How do you define maturity?

Maturity describes the degree of the formalisation and standardisation of a dataset with respect to FAIRness, completeness and accuracy  of the (meta-)data. Both data and metadata mature as they pass through the different data post-production steps, which are performed by the repository. The higher the maturity, the easier it is to reuse the data. How the maturity of a dataset is specified in detail depends on the respective repository or might be defined by a community.

What is the difference between data maturity and data quality?

In our definition of maturity, maturity includes quality but also includes additional aspects such as FAIRness. For our definition of maturity please see the previous question.

Is the Maturity Indicator concept restricted to data?

No! The metadata fields of the Maturity Indicator can be filled with any checks which were performed. This holds for anything (e.g. data, software, …) for which a DOI can be allocated. In addition, the results of the maturity checks of the metadata for e.g. the data with the DOI can also be stored in the Maturity Indicator. 

Are you checking the maturity of data?

No. The Maturity Indicator only provides space to store quality and FAIRness information. The actual quality/FAIRness checking has to be done by the repository/producer/… (depending on how the repository organizes this process). Also the choice of quality/FAIRness metric is a task of the repository/producer. The Maturity Indicator does not prescribe any metric.

What indicators do you use or how do you check for the FAIRness of data?

The concept of the Maturity Indicator is generic in the sense that it allows any quality or FAIRness indicator to be used. The Maturity Indicator just provides metadata properties/fields to store results of quality/FAIRness assessments.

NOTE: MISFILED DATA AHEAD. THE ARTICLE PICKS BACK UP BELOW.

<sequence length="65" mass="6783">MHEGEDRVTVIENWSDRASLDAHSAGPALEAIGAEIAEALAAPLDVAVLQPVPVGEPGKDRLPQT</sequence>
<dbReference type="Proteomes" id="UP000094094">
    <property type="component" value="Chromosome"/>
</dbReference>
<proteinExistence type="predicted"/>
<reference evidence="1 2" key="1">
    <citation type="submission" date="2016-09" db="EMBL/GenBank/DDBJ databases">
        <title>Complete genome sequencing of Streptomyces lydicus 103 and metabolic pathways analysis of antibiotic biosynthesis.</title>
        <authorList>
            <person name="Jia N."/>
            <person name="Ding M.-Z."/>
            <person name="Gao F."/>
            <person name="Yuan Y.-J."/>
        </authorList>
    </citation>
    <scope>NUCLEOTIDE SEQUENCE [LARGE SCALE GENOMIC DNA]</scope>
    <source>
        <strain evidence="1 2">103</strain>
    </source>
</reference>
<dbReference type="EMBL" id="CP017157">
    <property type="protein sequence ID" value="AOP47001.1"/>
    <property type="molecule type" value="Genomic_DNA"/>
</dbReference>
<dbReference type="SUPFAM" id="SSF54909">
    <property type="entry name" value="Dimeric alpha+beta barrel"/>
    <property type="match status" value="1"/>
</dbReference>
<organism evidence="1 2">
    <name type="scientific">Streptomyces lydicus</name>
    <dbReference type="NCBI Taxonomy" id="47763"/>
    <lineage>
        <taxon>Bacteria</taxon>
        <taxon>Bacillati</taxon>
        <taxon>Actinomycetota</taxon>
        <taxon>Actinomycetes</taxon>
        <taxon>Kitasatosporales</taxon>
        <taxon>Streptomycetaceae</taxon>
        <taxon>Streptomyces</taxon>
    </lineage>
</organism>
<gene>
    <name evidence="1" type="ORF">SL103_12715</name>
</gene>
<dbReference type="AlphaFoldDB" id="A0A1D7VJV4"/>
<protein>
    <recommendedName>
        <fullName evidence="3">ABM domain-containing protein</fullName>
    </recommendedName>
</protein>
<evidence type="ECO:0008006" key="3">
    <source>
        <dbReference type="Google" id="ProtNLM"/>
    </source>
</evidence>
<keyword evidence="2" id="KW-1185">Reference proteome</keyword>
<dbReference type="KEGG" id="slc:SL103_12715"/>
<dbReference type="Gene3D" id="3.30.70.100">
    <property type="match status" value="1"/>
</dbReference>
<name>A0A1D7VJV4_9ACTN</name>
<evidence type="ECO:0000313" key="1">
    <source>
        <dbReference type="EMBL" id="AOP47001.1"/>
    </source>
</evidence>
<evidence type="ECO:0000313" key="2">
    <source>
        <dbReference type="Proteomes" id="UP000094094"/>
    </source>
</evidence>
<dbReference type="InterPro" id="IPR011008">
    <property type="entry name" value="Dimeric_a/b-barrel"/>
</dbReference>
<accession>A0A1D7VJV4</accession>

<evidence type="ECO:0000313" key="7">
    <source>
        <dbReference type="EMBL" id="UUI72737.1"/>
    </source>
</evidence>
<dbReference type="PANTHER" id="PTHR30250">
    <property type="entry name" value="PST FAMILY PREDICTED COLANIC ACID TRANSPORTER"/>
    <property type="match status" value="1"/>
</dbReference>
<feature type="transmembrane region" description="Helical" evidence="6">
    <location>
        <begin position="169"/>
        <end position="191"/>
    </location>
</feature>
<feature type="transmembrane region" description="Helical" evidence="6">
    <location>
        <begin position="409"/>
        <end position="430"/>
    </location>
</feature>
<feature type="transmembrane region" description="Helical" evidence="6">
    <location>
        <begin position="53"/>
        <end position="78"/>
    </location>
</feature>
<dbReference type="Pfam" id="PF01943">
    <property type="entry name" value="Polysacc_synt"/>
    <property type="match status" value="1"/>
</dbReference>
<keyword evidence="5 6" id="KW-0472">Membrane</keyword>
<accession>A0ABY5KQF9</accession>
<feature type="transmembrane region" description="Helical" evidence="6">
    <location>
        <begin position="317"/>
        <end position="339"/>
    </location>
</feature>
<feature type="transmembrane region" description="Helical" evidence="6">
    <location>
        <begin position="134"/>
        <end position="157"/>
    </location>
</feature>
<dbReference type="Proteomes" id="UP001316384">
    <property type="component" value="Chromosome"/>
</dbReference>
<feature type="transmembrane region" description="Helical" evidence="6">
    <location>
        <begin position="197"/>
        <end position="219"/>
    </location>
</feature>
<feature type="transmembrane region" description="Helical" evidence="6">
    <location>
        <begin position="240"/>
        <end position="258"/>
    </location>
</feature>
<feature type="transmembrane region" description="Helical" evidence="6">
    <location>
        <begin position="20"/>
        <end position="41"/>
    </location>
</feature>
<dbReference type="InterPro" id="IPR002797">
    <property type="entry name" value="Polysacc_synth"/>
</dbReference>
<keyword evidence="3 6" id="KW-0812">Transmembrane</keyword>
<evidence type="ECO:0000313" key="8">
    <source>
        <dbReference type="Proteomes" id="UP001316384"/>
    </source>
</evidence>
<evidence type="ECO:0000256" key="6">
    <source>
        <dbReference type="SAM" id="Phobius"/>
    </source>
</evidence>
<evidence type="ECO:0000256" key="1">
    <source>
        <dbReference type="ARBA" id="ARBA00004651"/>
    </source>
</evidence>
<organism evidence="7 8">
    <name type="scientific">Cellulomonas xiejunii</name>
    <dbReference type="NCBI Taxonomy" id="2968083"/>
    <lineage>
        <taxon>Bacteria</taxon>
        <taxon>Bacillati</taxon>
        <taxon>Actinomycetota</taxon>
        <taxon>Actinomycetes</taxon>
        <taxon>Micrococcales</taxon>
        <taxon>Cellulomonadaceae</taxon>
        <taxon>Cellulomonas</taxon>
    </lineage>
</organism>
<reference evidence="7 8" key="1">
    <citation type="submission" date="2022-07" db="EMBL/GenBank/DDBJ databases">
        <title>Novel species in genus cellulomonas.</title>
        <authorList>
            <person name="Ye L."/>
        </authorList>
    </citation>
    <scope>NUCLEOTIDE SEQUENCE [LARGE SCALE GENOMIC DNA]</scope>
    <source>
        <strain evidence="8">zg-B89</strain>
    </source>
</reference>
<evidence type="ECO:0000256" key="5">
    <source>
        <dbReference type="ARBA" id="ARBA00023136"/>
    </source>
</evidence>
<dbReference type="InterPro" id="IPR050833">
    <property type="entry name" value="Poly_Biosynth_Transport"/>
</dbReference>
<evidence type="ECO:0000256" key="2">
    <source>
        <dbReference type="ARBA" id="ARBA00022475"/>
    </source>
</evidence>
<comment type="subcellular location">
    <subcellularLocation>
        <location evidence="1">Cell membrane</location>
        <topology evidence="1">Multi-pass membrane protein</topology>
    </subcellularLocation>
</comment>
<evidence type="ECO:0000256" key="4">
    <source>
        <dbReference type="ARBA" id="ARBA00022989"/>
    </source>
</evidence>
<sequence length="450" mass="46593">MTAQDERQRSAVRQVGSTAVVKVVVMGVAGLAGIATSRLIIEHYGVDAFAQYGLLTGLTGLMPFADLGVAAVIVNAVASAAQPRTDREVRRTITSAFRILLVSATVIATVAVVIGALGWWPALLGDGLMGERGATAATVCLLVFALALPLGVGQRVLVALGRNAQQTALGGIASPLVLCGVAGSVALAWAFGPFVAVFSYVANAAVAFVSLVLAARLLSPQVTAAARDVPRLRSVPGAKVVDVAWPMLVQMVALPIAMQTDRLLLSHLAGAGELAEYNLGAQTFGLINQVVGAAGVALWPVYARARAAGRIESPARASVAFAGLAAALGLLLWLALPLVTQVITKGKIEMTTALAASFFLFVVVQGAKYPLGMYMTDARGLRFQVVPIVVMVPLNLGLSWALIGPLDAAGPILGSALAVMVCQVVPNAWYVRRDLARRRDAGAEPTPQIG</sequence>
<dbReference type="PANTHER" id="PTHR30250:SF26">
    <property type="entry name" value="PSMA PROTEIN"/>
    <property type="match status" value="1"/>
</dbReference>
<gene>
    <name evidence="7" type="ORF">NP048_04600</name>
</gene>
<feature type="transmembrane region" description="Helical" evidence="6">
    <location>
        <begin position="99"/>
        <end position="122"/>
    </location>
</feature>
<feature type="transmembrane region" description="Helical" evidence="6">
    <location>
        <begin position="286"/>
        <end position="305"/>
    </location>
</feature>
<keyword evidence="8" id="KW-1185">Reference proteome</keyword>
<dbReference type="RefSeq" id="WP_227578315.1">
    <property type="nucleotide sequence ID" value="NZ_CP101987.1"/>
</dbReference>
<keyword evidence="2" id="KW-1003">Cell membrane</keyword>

Can the information of several maturity checks be added?


The FAIRness degree of a given dataset may change over time, how will you manage the dynamic nature of the FAIR data maturity metadata?

We also see the issue that metrics/standards evolve over time and that the degree of standardization/FAIRness of a dataset might implicitly decrease over time. We have two “answers” for this issue. Firstly, the Maturity Indicator provides fields to store a date when a metric was applied and to store the metric version. Even if the version is old we would see this in the metadata. Respectively, we can directly see how up to date the metric/result is. Secondly, the repository is allowed to update the metadata. Hence, the repository could run a FAIRness check e.g. every 2 years and update the DataCite metadata. Thus, it is the responsibility of the repository or data producer to keep this information up-to-date.

Do you expect the data maturity report to always be generated by the organization registering the DOI for the dataset? 

It depends on the metric that is applied to the dataset and the guidelines of the repository. A data producer might write a quality control report to the published data and submit it to the repository together with the dataset. In future, an external (anonymous) reviewer might write a review report to a dataset. In the near future, automatic FAIRness assessment tools might generate machine-readable FAIRness reports to a dataset that you provide them. These documents -- quality control report, review report and FAIRness report -- could be linked via the Maturity Indicator. They wouldn’t be generated by the repository. But, it could also be that  the repository writes/creates/generates such a report (like the first use case in the webinar talk on the Quality Maturity Matrix).

Are you only planning to work with DataCite?

The concept of the Maturity Indicator is designed as an extension of the DataCite Metadata Schema. We plan to submit it to the DataCite Metadata Working Group within the next month. However, the concept can be adapted to any metadata schema if the provider of the specific metadata schema wants to do that.

Is there a chance to collaborate with others?

Yes definitely! Please send an e-mail to .

What about a controlled vocabulary to qualify the kind of maturity checks,  e.g. self-assessment vs. peer review etc.?

Controlled vocabularies (CVs) are quite important in this context and we are working on adding CVs whenever it is possible and appropriate.